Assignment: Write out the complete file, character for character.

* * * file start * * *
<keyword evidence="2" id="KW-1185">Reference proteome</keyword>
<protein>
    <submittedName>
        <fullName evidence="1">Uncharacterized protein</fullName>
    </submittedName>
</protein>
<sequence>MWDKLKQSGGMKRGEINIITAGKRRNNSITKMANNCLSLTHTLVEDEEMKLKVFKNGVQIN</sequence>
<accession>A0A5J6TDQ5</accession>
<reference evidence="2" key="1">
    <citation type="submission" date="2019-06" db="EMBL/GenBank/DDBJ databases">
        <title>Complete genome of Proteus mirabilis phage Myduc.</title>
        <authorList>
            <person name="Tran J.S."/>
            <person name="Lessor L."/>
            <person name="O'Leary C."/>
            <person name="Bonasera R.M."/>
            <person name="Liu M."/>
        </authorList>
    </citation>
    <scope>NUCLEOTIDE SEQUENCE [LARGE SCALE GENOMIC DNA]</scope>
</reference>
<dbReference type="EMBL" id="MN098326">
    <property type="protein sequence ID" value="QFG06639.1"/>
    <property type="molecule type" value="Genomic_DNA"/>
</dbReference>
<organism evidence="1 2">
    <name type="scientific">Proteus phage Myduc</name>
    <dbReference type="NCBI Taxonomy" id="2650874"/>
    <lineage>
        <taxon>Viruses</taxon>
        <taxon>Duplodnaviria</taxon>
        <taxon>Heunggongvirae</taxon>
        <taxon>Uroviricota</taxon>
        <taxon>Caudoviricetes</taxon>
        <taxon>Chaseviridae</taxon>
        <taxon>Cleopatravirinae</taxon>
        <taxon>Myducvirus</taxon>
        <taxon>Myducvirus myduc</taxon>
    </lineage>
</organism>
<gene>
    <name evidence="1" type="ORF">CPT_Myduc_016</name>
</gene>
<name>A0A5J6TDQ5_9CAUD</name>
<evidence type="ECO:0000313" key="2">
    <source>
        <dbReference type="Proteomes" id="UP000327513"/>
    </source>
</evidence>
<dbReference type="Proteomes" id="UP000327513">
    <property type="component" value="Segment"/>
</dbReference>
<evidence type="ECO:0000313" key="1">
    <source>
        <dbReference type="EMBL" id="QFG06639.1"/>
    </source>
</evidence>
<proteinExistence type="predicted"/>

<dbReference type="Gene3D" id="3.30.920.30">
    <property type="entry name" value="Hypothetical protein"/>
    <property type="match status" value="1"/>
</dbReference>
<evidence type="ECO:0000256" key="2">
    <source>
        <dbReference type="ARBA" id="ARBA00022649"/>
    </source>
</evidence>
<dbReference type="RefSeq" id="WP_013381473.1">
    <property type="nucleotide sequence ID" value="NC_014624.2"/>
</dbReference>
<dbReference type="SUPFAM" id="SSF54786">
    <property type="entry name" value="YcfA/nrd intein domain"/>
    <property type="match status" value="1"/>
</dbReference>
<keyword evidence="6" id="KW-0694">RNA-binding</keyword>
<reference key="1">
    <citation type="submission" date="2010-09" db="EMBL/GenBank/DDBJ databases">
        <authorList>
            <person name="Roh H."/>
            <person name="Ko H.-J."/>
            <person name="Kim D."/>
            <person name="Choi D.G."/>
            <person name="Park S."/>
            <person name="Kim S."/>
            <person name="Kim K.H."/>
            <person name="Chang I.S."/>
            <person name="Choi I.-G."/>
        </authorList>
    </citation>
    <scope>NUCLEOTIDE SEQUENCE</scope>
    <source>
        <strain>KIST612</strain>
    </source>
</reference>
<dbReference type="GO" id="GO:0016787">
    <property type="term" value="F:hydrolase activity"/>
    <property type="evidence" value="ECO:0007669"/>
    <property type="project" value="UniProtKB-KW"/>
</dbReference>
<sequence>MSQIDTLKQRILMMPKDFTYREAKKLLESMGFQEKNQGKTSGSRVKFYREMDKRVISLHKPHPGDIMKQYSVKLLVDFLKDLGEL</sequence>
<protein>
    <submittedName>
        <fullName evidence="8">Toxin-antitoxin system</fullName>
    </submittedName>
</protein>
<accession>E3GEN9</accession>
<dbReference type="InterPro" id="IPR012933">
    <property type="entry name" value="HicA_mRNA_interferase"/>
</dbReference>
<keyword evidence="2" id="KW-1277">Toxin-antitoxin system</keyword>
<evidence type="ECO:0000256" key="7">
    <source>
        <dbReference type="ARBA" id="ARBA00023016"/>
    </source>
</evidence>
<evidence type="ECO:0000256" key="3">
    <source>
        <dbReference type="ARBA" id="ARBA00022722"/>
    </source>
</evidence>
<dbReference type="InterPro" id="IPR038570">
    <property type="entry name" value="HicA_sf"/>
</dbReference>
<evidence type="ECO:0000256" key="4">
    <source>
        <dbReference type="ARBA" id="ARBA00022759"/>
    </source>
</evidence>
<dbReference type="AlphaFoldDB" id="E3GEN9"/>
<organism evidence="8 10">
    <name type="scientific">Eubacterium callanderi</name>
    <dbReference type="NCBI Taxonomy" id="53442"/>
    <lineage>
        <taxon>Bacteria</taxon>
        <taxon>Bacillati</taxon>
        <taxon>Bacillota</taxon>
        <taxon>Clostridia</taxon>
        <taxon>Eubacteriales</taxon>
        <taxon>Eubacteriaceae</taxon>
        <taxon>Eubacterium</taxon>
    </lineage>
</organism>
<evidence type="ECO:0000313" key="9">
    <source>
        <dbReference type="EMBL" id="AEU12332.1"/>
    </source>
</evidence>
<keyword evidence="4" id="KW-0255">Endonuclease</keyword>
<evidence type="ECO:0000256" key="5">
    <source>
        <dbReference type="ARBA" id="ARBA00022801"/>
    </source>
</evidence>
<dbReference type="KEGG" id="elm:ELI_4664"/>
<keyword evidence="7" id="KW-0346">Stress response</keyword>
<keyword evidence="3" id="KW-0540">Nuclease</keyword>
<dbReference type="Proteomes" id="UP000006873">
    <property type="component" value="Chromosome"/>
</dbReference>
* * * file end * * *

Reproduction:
<keyword evidence="2" id="KW-1185">Reference proteome</keyword>
<protein>
    <submittedName>
        <fullName evidence="1">Uncharacterized protein</fullName>
    </submittedName>
</protein>
<sequence>MWDKLKQSGGMKRGEINIITAGKRRNNSITKMANNCLSLTHTLVEDEEMKLKVFKNGVQIN</sequence>
<accession>A0A5J6TDQ5</accession>
<reference evidence="2" key="1">
    <citation type="submission" date="2019-06" db="EMBL/GenBank/DDBJ databases">
        <title>Complete genome of Proteus mirabilis phage Myduc.</title>
        <authorList>
            <person name="Tran J.S."/>
            <person name="Lessor L."/>
            <person name="O'Leary C."/>
            <person name="Bonasera R.M."/>
            <person name="Liu M."/>
        </authorList>
    </citation>
    <scope>NUCLEOTIDE SEQUENCE [LARGE SCALE GENOMIC DNA]</scope>
</reference>
<dbReference type="EMBL" id="MN098326">
    <property type="protein sequence ID" value="QFG06639.1"/>
    <property type="molecule type" value="Genomic_DNA"/>
</dbReference>
<organism evidence="1 2">
    <name type="scientific">Proteus phage Myduc</name>
    <dbReference type="NCBI Taxonomy" id="2650874"/>
    <lineage>
        <taxon>Viruses</taxon>
        <taxon>Duplodnaviria</taxon>
        <taxon>Heunggongvirae</taxon>
        <taxon>Uroviricota</taxon>
        <taxon>Caudoviricetes</taxon>
        <taxon>Chaseviridae</taxon>
        <taxon>Cleopatravirinae</taxon>
        <taxon>Myducvirus</taxon>
        <taxon>Myducvirus myduc</taxon>
    </lineage>
</organism>
<gene>
    <name evidence="1" type="ORF">CPT_Myduc_016</name>
</gene>
<name>A0A5J6TDQ5_9CAUD</name>
<evidence type="ECO:0000313" key="2">
    <source>
        <dbReference type="Proteomes" id="UP000327513"/>
    </source>
</evidence>
<dbReference type="Proteomes" id="UP000327513">
    <property type="component" value="Segment"/>
</dbReference>
<evidence type="ECO:0000313" key="1">
    <source>
        <dbReference type="EMBL" id="QFG06639.1"/>
    </source>
</evidence>
<proteinExistence type="predicted"/>

<dbReference type="Gene3D" id="3.30.920.30">
    <property type="entry name" value="Hypothetical protein"/>
    <property type="match status" value="1"/>
</dbReference>
<evidence type="ECO:0000256" key="2">
    <source>
        <dbReference type="ARBA" id="ARBA00022649"/>
    </source>
</evidence>
<dbReference type="RefSeq" id="WP_013381473.1">
    <property type="nucleotide sequence ID" value="NC_014624.2"/>
</dbReference>
<dbReference type="SUPFAM" id="SSF54786">
    <property type="entry name" value="YcfA/nrd intein domain"/>
    <property type="match status" value="1"/>
</dbReference>
<keyword evidence="6" id="KW-0694">RNA-binding</keyword>
<reference key="1">
    <citation type="submission" date="2010-09" db="EMBL/GenBank/DDBJ databases">
        <authorList>
            <person name="Roh H."/>
            <person name="Ko H.-J."/>
            <person name="Kim D."/>
            <person name="Choi D.G."/>
            <person name="Park S."/>
            <person name="Kim S."/>
            <person name="Kim K.H."/>
            <person name="Chang I.S."/>
            <person name="Choi I.-G."/>
        </authorList>
    </citation>
    <scope>NUCLEOTIDE SEQUENCE</scope>
    <source>
        <strain>KIST612</strain>
    </source>
</reference>
<dbReference type="GO" id="GO:0016787">
    <property type="term" value="F:hydrolase activity"/>
    <property type="evidence" value="ECO:0007669"/>
    <property type="project" value="UniProtKB-KW"/>
</dbReference>
<sequence>MSQIDTLKQRILMMPKDFTYREAKKLLESMGFQEKNQGKTSGSRVKFYREMDKRVISLHKPHPGDIMKQYSVKLLVDFLKDLGEL</sequence>
<protein>
    <submittedName>
        <fullName evidence="8">Toxin-antitoxin system</fullName>
    </submittedName>
</protein>
<accession>E3GEN9</accession>
<dbReference type="InterPro" id="IPR012933">
    <property type="entry name" value="HicA_mRNA_interferase"/>
</dbReference>
<keyword evidence="2" id="KW-1277">Toxin-antitoxin system</keyword>
<evidence type="ECO:0000256" key="7">
    <source>
        <dbReference type="ARBA" id="ARBA00023016"/>
    </source>
</evidence>
<evidence type="ECO:0000256" key="3">
    <source>
        <dbReference type="ARBA" id="ARBA00022722"/>
    </source>
</evidence>
<dbReference type="InterPro" id="IPR038570">
    <property type="entry name" value="HicA_sf"/>
</dbReference>
<evidence type="ECO:0000256" key="4">
    <source>
        <dbReference type="ARBA" id="ARBA00022759"/>
    </source>
</evidence>
<dbReference type="AlphaFoldDB" id="E3GEN9"/>
<organism evidence="8 10">
    <name type="scientific">Eubacterium callanderi</name>
    <dbReference type="NCBI Taxonomy" id="53442"/>
    <lineage>
        <taxon>Bacteria</taxon>
        <taxon>Bacillati</taxon>
        <taxon>Bacillota</taxon>
        <taxon>Clostridia</taxon>
        <taxon>Eubacteriales</taxon>
        <taxon>Eubacteriaceae</taxon>
        <taxon>Eubacterium</taxon>
    </lineage>
</organism>
<evidence type="ECO:0000313" key="9">
    <source>
        <dbReference type="EMBL" id="AEU12332.1"/>
    </source>
</evidence>
<keyword evidence="4" id="KW-0255">Endonuclease</keyword>
<evidence type="ECO:0000256" key="5">
    <source>
        <dbReference type="ARBA" id="ARBA00022801"/>
    </source>
</evidence>
<dbReference type="KEGG" id="elm:ELI_4664"/>
<keyword evidence="7" id="KW-0346">Stress response</keyword>
<keyword evidence="3" id="KW-0540">Nuclease</keyword>
<dbReference type="Proteomes" id="UP000006873">
    <property type="component" value="Chromosome"/>
</dbReference>